LANSING, MICHIGAN — U.S. Attorney Mark Totten today announced that Chief U.S. District Judge Hala Y. Jarbou sentenced Bryan Kennert, 57, of Norton Shores, to 30 months in prison after selling $43,354.94 of antique baseball card packs that he represented as original and unopened. The packs were opened, had the valuable cards removed, and were resealed to look like new, unopened packs. Kennert has engaged in schemes to sell fake sports cards and packs for at least 30 years. Federal agents also found fake sports cards at his home that would have been worth $7.3 million if authentic.
“Kennert exploited unsuspecting victims for 30 years,” said U.S. Attorney Mark Totten. “Consumers should have confidence that the products they buy are the real thing. My office will continue its hard work to root out consumer fraud.”
Between April and October 2019, a couple purchased $43,354.94 of baseball card packs from Kennert that they later learned were tampered with. The couple met Kennert after visiting an antique store in Muskegon, Michigan, where they saw packs of baseball cards that were listed for sale as original and unopened. The couple researched the packs, determined the price was a bargain, and met with Kennert eight times from April to October 2019 to purchase packs. When the couple went to have the packs authenticated and checked for condition, they were told the packs were resealed and nearly worthless.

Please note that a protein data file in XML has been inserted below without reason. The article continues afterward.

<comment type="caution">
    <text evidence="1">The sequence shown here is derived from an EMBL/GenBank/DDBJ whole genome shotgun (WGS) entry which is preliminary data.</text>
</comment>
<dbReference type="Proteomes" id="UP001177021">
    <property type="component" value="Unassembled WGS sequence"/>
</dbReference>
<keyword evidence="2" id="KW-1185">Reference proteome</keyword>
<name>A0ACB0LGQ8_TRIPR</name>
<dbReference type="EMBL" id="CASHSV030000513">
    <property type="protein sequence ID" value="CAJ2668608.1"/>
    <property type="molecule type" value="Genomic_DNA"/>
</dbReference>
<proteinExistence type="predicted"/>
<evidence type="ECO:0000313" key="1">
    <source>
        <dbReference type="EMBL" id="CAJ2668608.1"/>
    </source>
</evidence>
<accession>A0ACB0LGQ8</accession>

After learning of the fraud, federal agents executed a search warrant at Kennert’s home. There, they found fake cards that would have been worth $7.3 million, alongside supplies to make fake card packs. Agents interviewed Kennert, who admitted making around $100,000 a year selling fake cards and packs.
“I commend the hard work of our HSI Grand Rapids special agents in pursuing this case and bringing this fraudster to justice,” said HSI Detroit Special Agent in Charge Angie Salazar. “We will continue to dismantle these schemes, wherever we find them, to protect hard-working Americans. We encourage all members of our community to remain vigilant and scrutinize deals that seem too good to be true.”
This case was investigated by the U.S. Department of Homeland Security, Homeland Security Investigations. It was prosecuted by Assistant U.S. Attorney Davin M. Reust.